Happily Even After
A Parent’s Prayer
by Stacey Noem
I don’t know about you, but for me it is the time of year where I could really use a little extra spiritual support.
It’s ironic in a way because of the “fall lull”– that time and space right between all the start up events associated with settling into a new school year and a new rhythm of family life, and the beginning of holiday season in full force.
Ostensibly, this is down time. I should be in a particularly good space. I should enjoy the changing of the seasons. Leaves falling everywhere. Hot cider on cold football Saturdays. Corn mazes and pumpkin carving.
But really, I just feel a bit tired.
And that is most apparent to me in parenting. As I go to bed or ride to and from work, I think of fun things I want to make a point of doing with the children when we have free time together around the house.
But when the free time presents itself…I am just a step off my game. I may feel a bit underinspired in the moment or just need to choose something a bit lower key. The problem is: I do that every time. There are very few times I take advantage of the opportunity to really engage the children fully.
It bums me out. But not in that “oh, gee, I’ll do better next time” sort of way. More in the existentially despairing, “I stink as a mom” sort of way. And I know the answer to THAT sort of “bummed out” is prayer.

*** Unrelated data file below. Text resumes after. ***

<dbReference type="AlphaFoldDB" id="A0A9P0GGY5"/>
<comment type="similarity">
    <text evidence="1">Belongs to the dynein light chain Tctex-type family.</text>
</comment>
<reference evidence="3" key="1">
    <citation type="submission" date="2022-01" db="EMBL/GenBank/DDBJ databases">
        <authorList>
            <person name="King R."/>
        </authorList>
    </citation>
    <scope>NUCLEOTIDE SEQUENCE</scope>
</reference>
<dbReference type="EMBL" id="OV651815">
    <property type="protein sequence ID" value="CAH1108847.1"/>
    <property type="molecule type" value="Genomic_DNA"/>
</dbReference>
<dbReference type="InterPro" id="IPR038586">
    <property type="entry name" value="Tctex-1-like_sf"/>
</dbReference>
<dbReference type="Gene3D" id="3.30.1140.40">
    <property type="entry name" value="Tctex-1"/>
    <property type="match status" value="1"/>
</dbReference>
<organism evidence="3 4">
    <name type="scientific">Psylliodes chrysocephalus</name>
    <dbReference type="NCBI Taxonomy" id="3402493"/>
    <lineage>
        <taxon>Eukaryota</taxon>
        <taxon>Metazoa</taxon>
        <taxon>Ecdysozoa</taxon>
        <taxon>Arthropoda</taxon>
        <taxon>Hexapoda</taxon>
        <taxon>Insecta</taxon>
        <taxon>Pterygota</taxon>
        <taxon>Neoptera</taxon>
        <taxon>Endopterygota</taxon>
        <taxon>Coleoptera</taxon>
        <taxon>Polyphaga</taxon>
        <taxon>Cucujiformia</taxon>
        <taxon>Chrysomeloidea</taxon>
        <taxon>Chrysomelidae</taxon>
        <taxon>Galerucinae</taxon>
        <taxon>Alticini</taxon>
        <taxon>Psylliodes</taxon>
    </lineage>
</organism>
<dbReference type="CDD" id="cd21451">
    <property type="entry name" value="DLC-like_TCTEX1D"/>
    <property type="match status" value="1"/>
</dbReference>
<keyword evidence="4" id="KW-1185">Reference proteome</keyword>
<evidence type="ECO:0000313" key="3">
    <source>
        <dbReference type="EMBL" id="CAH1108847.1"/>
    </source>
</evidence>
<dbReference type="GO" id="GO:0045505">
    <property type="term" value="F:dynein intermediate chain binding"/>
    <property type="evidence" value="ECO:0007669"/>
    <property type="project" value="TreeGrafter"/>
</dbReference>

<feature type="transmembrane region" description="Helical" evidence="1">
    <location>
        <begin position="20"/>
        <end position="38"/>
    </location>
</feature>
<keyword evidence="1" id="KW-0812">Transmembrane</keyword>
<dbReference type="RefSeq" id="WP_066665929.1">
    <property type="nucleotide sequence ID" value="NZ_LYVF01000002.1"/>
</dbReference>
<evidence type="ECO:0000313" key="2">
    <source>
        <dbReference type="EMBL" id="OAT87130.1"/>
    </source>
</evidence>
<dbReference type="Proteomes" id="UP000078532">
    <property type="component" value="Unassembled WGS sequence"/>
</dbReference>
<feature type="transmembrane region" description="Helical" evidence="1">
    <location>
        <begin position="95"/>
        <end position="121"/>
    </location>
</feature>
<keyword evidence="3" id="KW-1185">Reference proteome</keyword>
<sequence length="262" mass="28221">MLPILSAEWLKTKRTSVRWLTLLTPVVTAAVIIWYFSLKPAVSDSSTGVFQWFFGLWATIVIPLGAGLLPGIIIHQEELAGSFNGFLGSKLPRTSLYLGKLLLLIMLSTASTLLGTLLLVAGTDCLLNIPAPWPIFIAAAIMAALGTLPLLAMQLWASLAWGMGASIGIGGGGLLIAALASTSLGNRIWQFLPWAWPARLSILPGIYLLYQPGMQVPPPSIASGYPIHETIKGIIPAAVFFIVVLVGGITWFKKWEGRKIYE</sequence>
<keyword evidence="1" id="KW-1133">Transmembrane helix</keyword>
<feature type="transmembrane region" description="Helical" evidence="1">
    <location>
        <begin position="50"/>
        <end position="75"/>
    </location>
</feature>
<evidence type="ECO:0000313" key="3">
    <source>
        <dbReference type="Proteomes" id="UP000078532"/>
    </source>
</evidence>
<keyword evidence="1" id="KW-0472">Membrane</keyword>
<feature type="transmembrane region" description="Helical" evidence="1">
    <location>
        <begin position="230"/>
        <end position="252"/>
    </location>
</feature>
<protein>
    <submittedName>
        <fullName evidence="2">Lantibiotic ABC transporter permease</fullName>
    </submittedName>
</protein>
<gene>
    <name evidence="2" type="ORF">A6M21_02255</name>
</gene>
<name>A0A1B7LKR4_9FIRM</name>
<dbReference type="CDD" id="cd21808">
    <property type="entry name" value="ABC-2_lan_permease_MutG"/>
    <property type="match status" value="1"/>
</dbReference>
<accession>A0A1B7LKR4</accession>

So, in case you may feel similarly from time to time, I offer up this little prayer for your use. I copied it into my prayer book from something that was folded into a birthday card or anniversary card from a grandmother, or my mother-in-law, or aunt or great aunt – I really don’t remember which. But I am indebted to the women who parented before me and the woman who thought to pass this on:
Lord, as I live this day, renew in me:
The ability to laugh at my children’s antics
The time to share their moments of pride
The need to praise their separate strengths
The faith to trust their growing judgment
The patience to understand their changing moods
The virtue to forgive their disrespect
The openness to learn their ways and styles
The ears to hear what they are saying
The insight to embrace their doubts and fears
The tenderness to understand their broken dreams
And the wisdom to accept that their lives are built just one day at a time.
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